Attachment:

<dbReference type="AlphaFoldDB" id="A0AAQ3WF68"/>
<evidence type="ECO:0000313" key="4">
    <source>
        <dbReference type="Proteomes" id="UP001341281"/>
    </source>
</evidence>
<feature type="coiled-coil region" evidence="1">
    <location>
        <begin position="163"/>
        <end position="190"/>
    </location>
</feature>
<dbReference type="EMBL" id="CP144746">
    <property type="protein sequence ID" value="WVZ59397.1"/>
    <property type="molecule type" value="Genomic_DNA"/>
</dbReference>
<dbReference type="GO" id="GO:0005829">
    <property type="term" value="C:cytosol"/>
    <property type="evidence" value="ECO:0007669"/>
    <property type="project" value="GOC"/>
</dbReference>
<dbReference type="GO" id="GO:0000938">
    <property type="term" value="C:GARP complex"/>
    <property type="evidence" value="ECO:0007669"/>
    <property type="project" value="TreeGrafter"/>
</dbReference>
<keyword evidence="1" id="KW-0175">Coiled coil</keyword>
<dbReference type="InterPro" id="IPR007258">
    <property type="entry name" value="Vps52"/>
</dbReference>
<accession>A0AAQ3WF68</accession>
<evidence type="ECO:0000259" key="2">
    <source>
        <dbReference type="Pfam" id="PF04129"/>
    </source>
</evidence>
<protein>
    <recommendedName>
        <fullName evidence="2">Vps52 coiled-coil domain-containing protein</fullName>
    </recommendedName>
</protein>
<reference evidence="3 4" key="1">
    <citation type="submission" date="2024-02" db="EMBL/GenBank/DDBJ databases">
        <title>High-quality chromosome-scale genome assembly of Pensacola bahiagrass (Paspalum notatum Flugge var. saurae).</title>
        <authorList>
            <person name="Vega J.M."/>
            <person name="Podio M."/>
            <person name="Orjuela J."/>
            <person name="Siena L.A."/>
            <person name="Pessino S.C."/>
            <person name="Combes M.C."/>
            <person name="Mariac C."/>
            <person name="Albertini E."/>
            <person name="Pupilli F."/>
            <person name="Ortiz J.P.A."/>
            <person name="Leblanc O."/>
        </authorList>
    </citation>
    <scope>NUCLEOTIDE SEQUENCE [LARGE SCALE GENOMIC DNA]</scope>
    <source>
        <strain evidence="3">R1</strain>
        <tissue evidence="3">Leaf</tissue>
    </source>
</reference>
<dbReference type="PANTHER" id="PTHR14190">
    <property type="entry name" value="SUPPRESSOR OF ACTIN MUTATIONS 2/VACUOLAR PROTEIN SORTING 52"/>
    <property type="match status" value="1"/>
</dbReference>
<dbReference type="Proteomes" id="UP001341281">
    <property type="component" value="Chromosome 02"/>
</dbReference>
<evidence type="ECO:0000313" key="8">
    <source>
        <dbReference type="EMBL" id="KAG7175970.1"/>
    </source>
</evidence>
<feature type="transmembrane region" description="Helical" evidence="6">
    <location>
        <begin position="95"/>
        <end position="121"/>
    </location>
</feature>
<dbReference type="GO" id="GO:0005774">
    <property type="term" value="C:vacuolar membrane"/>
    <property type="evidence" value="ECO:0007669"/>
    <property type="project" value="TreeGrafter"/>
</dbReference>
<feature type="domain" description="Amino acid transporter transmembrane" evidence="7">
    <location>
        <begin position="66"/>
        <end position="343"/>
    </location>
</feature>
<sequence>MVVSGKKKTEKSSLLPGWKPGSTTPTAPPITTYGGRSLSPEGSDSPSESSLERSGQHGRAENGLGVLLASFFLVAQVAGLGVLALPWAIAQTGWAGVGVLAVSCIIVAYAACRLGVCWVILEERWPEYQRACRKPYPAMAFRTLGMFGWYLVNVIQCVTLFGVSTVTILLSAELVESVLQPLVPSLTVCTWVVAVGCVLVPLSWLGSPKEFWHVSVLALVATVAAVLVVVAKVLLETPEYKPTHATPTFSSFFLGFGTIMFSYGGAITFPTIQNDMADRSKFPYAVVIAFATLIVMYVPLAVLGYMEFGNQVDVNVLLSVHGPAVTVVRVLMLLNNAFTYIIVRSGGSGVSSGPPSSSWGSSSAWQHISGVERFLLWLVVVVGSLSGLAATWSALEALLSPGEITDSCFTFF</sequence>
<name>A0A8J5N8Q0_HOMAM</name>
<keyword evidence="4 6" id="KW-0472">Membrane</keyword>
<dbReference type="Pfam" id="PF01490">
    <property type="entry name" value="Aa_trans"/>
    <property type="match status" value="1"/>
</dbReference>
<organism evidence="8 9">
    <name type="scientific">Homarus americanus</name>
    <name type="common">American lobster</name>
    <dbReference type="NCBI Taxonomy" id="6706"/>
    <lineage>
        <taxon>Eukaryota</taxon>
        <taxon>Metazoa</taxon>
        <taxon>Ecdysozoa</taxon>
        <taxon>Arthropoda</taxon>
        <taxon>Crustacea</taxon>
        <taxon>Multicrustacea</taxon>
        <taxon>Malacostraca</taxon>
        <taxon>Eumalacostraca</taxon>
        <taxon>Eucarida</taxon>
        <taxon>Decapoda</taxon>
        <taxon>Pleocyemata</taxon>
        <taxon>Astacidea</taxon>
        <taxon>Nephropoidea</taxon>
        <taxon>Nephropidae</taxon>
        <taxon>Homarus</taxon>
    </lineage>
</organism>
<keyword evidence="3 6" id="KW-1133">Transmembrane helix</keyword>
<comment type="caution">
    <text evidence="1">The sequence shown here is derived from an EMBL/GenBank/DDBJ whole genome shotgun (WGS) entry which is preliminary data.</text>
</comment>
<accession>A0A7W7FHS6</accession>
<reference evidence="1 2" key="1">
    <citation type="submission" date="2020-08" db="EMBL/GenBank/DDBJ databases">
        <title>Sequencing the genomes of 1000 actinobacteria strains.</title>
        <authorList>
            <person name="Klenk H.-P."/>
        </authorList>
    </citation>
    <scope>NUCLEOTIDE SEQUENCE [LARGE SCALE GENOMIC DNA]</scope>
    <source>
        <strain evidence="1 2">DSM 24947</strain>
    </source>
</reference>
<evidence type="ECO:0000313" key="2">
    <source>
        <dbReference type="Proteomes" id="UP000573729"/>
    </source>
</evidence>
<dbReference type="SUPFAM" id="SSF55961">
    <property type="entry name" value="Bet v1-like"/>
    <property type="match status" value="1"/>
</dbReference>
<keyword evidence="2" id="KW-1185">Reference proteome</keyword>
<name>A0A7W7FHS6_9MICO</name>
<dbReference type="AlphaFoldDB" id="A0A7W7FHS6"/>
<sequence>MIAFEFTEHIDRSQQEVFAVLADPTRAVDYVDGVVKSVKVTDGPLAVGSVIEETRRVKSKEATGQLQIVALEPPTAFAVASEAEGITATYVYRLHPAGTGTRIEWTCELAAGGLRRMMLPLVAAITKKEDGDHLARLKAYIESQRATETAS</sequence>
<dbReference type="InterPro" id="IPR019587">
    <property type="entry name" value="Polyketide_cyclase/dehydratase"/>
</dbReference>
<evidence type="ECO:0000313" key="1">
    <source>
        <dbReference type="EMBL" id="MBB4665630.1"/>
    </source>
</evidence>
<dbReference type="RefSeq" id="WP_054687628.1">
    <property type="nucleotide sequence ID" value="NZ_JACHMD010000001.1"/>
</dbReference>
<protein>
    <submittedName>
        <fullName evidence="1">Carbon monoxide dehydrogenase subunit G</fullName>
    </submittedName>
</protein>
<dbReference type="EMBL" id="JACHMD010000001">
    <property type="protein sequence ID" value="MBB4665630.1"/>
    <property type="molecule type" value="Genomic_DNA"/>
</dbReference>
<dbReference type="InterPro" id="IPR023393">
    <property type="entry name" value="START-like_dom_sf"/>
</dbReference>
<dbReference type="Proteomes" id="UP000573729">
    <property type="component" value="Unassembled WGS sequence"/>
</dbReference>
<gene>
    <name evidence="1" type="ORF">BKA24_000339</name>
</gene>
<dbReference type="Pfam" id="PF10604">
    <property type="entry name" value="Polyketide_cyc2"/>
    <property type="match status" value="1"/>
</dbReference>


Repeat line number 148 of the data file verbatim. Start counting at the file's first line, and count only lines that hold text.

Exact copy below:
</dbReference>